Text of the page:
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Korean FA Levies 41 Lifetime Bans in Massive Match-Fixing Scandal

ZURICH, SWITZERLAND - OCTOBER 21:  The FIFA headquarters are seen after the FIFA Executive Committee Meeting on October 21, 2011 in Zurich, Switzerland. During this third meeting of the year, held on two days, the FIFA Executive Committee approved the match schedules for the FIFA Confederations Cup Brazil 2013 and the 2014 FIFA World Cup Brazil.  (Photo by Harold Cunningham/Getty Images)
Harold Cunningham/Getty Images
Timothy RappFeatured ColumnistJanuary 9, 2013

There are penalties handed out for match-fixing scandals, and then there are the massive penalties handed out by the Korea Football Association on Wednesday.

From Paul Gorst of

The Korea Football Association (KFA) has given a lifetime ban to 41 players after a match-fixing scandal.

The enquiry by the K-League and Korean FA dates back to the summer of 2011, with over three dozen players found to have been involved in the fixing.

The world governing body Fifa has also extended the ban to apply worldwide, meaning no player caught up in the scandal can transfer overseas.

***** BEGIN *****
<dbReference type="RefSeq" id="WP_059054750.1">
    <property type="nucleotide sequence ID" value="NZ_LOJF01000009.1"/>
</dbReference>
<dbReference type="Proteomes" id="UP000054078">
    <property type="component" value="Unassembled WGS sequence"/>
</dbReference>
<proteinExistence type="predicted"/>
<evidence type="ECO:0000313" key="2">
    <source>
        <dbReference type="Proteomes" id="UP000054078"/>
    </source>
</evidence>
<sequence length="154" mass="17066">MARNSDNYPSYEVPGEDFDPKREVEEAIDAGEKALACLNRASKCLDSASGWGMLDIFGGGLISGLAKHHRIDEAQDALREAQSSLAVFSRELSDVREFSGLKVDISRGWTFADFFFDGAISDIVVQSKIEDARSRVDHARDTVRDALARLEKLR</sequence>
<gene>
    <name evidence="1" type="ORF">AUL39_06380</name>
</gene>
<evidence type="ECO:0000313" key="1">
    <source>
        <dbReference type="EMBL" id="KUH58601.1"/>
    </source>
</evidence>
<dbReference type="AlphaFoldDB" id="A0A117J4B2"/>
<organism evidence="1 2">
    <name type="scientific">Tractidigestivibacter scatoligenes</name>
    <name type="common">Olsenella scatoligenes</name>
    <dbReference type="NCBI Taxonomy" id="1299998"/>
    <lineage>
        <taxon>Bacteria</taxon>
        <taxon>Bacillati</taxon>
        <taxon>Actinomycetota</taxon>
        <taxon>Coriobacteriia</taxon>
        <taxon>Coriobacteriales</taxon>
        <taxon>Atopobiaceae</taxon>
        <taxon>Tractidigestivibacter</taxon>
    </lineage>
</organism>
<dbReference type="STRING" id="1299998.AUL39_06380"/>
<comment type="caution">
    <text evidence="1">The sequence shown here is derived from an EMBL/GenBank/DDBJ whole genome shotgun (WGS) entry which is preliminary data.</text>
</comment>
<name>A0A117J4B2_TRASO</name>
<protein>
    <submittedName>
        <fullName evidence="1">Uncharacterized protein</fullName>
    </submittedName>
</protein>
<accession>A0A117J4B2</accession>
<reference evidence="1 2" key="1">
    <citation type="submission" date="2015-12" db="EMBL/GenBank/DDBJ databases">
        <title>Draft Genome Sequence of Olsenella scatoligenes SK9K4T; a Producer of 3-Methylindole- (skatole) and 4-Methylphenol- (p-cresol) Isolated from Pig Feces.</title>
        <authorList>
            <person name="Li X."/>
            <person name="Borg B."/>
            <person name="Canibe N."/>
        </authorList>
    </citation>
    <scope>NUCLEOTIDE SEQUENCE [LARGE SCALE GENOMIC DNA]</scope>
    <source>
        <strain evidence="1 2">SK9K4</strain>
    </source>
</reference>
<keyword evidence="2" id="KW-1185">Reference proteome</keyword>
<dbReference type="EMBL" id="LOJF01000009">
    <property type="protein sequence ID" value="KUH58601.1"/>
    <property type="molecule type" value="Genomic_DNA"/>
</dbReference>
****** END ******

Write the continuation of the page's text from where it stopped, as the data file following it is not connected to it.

However, as many as 21 of the players turned themselves in to officials during the investigation, and they have now been offered the chance to return to the game following a probation that is believed to be between two and five years.

Quite frankly, this is pretty crazy. How often do you see 41 players getting a lifetime ban from a sport, across the world? Oh, I'm sorry, 21 of those players might be able to return to the game... in two to five years!

Yes, all of those italicized words were necessary.

Match-fixing is one of the biggest issues in sports, period, but it seems to rear its ugly head more frequently in soccer.

The South African Football Association is currently investigating matches that were allegedly fixed during the 2010 World Cup warm-up matches, while it remains one of the biggest blights in Italian football.

Rarely do you see bans composed of this scope, however. 

Match-fixing, shaving points or simply altering the outcome of games is nothing new in sports, of course. It has a long and infamous history in the sport of boxing. The NBA was rocked when referee Tim Donaghy was embroiled in a sports-betting scandal.

But fixing games seems to hold a special place in the hearts of seedier soccer players, and alongside the racism of certain groups of fans, is easily the biggest issue the sport faces today.

Clearly, the Korea FA and FIFA have taken a strong stand and made and sent an unmistakable message with these bans and punishments. Here's to hoping those who might think of fixing matches will take note.


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